2. And all the long-distance probes are also showing the time-dilation effect. There's a small but measurable difference between what should be the bounce-back signal time and what it actually is.

      And will be real interesting once both Voyagers leave the effects of our solar system and go into true 'outer space.' Will they survive the gravity waves? Will other things happen to them? Can't wait to find out.

    3. Noted, SiG, but the point would be to show an exact correlation based on the tremendous speeds achieved.

      Airplanes and space flight have already shown a differential, but GPS satellites are only moving at about 9,000 MPH, and as you said in the OP, we've never had anything going 450,000 MPH before now, and that, plus the incredible mass of the Sun, should be having a ridiculously huge time shift effect.

      I just want to see it.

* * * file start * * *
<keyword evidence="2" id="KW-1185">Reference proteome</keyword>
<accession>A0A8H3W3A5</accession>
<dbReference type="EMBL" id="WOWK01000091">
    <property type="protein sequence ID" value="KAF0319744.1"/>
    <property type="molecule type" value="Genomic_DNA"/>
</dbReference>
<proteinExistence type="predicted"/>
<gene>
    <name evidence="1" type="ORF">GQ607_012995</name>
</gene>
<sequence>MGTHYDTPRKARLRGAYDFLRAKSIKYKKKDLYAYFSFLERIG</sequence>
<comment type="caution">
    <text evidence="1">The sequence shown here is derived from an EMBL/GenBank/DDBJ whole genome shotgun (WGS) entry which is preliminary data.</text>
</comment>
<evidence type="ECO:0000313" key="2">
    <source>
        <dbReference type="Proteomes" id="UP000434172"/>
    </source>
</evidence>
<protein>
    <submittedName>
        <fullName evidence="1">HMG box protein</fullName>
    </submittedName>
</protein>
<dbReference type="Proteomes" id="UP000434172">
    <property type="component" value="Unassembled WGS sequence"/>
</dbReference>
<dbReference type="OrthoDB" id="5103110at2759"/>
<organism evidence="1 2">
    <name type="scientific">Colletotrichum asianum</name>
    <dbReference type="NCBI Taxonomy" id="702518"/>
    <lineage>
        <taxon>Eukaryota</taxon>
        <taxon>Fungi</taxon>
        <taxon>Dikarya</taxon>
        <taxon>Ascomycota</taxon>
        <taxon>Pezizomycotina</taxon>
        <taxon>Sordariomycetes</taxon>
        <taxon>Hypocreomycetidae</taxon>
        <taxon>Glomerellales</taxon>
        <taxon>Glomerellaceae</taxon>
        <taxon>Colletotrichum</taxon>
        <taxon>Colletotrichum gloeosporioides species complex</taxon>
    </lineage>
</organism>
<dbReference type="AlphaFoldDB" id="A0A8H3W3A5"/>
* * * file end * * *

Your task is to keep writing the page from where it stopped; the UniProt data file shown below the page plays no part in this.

Based just on the velocity difference, that should be a daily increase of 2.25 million nanoseconds.

    4. To say that we have "never" had anything going 450,000mph is not correct. All kinds of particles (which have specific decay rates) have been accelerated near the speed of light. That has been done since the 1950's. And time dilation measurements (which is what you are referring to) have been done since then. Essentially, you accelerate something (like a muon or pion) near the speed of light (like 0.99c) and measure its decay time. One of the favorite experiments, if I remember correctly, is to use a proton beam (at something like 600MeV) to generate a muon beam, which is itself accelerated. The decay time for the muon is lengthened due to time dilation. I am also pretty sure that an experiment like that was done at FNAL in the late 90's when I was there.